in equilibrium, these factor prices can be treated as fixed parameters,
at least in the eyes of competitive firms. Thus, undirected, unorchestrated, decentralized decisions of numerous producers who maximize their own profits (disregarding the impacts of their decisions on other firms in the economy) unconsciously, unwittingly, unknowngly, unintentionally and impersonally and collectively, maximize the total revenue or GDP, 
5. Planner's problem (Centralized production decision)  
In a free market millions of undirected firms make production decisions, which collectively maximize the country's GDP. We now consider an equivalent problem. A central planner makes production decisions. 

Planner's Problem  The economy's problem is to choose L_{1}, L_{2},
K_{1}, and K_{2} to: Maximize Π = p_{1}y_{1} + p_{2}y_{2}  (wL_{1} + rK_{1})  (wL_{2} + rK_{2}) = p_{1}y_{1} + p_{2}y_{2}  (wL^{o} + rK^{o}) (Note that Π= profit.) subject to the PPF. Recall that the total costs C = wL^{o} + rK^{o} can be treated as a fixed parameter. Hence, the problem reduces to: maximize National income = p_{1}y_{1} + p_{2}y_{2} s.t. F(y_{1},y_{2},K,L) = 0. (A general expression of the PPF.) 
Equivalent problem  This problem is equivalent to: Maximize GDP = p_{1}y_{1} + p_{2}y_{2} s.t. y_{2} = f(y_{1},L,K). 
Equilibrium condition  Equilibrium condition: 
5. Efficient Consumption  
Problem  Choose the consumption bundle, x_{1}
and x_{2}, to Maximize u(x_{1},x_{2})
s.t. GDP = p_{1}x_{1} + p_{2}x_{2}. (Here, GDP is the income from the production decision problem.) 
Eq. condition  (There is a single consumer. Alternatively, all consumers have identical preferences or tastes) MRS = p_{1}/p_{2} 
6. Efficiency in Production and Consumption in a closed economy  
Why consider it  Efficient output mix and efficient consumption bundles depend on prices. In general, supply rises with the price, whereas market demand declines as price rises. (Law of demand). If demand ≠ supply, then the market does not clear. Thus, we need to find the equilibrium price at which demand = supply for each good. How does one find the equilibrium price, p_{1}/p_{2} ? In practice, free market impersonally determines the equilibrium price. Mathematically, it is the slope of the separating hyperplane that separates the highest indifference curve and PPF. 
Efficient production and consumption  Impose the condition: production = consumption for each good. Maxmize u(y_{1},y_{2}) s.t. y_{2} = f(y_{1},L,K)

Equilibrium condition  MRT = MRS (must pay = willingness to pay) (This determines p^{A} = p_{1}^{A}/p_{2}^{A} = ...) Figure 7, Equilibrium in a closed economy 
Equilibrium price?  Once equilibrium is established in a closed economy, it is possible to draw a separating hyperplane through the equilibrum point that separates the indifference curve and the PPF. In a twogood world, the separating hyperplane is a straight line. In a threegood world, it will not be a line, but a threedimensional plane. In a manygood world where the number of goods exceeds three, one cannot employ a two or threedimensional graph, but algebra can be employed, and an algebraic expression can be obtained describing the equilibrium prices in a closed economy. Such expression defines a multidimensional hyperplane separting the PPF and indifference surface. At any rate, the separating hyperplane defines the autarky equilibrium prices in the domestic market.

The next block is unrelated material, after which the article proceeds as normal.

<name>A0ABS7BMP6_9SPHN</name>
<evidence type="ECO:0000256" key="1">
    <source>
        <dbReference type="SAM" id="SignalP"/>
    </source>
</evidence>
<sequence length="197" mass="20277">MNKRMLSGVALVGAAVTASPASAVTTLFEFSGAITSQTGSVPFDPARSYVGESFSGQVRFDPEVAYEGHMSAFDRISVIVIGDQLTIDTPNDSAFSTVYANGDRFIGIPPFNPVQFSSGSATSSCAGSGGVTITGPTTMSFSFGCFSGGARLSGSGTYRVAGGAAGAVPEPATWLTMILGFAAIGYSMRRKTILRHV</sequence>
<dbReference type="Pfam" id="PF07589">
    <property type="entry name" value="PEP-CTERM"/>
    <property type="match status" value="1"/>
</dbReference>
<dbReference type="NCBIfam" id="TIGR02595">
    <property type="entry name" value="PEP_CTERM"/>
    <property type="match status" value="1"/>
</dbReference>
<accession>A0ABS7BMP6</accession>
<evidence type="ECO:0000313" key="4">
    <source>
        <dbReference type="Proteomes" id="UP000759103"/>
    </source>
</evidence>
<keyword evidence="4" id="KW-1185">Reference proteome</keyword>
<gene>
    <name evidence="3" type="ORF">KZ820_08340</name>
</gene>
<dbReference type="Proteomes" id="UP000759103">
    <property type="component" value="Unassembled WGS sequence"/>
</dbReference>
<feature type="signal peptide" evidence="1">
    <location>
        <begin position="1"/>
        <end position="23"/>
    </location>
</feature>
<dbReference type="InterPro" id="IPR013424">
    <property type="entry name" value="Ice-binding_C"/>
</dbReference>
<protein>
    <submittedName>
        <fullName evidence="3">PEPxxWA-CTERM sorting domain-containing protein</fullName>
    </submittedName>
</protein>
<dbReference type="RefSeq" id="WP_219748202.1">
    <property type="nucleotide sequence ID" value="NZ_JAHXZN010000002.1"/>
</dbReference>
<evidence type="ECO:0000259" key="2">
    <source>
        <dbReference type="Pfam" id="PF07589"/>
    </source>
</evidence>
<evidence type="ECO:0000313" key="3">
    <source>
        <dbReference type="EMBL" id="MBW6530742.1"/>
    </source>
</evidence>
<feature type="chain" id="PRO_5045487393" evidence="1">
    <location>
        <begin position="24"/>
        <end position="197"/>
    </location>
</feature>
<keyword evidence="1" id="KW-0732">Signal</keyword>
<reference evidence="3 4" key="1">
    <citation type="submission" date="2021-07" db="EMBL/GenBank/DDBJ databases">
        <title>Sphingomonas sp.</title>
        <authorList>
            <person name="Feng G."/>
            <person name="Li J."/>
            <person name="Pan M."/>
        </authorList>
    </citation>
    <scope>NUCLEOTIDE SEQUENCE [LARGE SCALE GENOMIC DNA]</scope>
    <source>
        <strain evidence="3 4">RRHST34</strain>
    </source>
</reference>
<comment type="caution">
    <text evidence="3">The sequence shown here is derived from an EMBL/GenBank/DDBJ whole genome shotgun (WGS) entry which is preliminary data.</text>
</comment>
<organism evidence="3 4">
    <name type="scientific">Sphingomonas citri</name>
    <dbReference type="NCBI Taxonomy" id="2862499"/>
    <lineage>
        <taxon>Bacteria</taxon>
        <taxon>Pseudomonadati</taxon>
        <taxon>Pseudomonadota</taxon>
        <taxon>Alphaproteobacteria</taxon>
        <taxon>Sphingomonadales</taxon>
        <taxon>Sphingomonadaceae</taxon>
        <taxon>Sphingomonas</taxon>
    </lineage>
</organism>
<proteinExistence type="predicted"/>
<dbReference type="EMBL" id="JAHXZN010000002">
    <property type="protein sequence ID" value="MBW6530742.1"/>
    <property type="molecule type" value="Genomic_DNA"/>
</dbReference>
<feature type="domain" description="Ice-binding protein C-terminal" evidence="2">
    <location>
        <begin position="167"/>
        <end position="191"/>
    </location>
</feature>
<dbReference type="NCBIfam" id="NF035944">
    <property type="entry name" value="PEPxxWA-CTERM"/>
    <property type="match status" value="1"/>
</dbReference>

Properties of Eq point  Given (p_{1}/p_{2})^{A}, at point A the market clears, i.e., supply = demand for each good. Moreover, the autarky point A maximizes (i) GDP (ii) utility 
How to find it in practice  Two approaches: (i) Central planner: computes p^{A}, directs each firm and person to engage in the production of certain commodities. (ii) Market economy: laissez faire (leave people alone, according to Lao Zi) Mathematically, the two methods are equivalent and yield the same answer. In practice, market economy is better because it preserves individual incentives and economic freedom. The command economies of the former Soviet Union failed. This does not mean market economies are free of problems. 
7. Equilibrium in an Open Economy  
Statement of the Problem  An open economy's problem is to choose x_{1},
x_{2}, y_{1} and y_{2} to maximize u(x_{1},x_{2}) subject to: (i) PPF: F(y_{1},y_{2},K,L) = 0. (Don't worry about zero in the above equation. For instance, y_{1}^{2} + 4y_{2}^{2} = KL can be written as y_{1}^{2} + 4y_{2}^{2}  KL = 0.) (ii) p*_{1}y_{1} + p*_{2}y_{2} = p*_{1}x_{1} + p*_{2}x_{2}. (balance of trade)
Undoubtedly, this is a complex problem with four unknown decision variables. However, we will break it up into two stages, so we deal with two decision variable problem in each stage. 
First Problem (Step 1) 
Maximize GDP = p*_{1}y_{1}
+ p*_{2}y_{2}
subject to: y_{2} = f(y_{1},L,K). Producers move from the autarky point, A, to the free trade production point, B. 
Equilibrium condition  MRT = p*_{1}/p*_{2}. Remark: B (free trade production) maximizes GDP at p*_{1}/p*_{2}, but A does not. 
Second problem (Stage 2) 
Choose x_{1} and x_{2} to maximize u(x_{1},x_{2})
I^{o} = p*_{1}x_{1} + p*_{2}x_{2}, where I^{o} = p*_{1}y_{1} + p*_{2}y_{2} = maximized income. 
Equilibrium condition  Eq condition for the optimal (best) consumption bundle: MRS = p*_{1}/p*_{2}. In other words, choose a bundle (F) on the budget constraint so that it is tangent to the highest indifference curve. Remark: F (free trade consumption) was not feasible before. Trade Triangle: BFC in Figure 10. 
Numerical Example  
Copper ingot from Crete. Copper was alloyed with tin to produce bronze during the Bronze Age in Cyprus, and exported far and wide.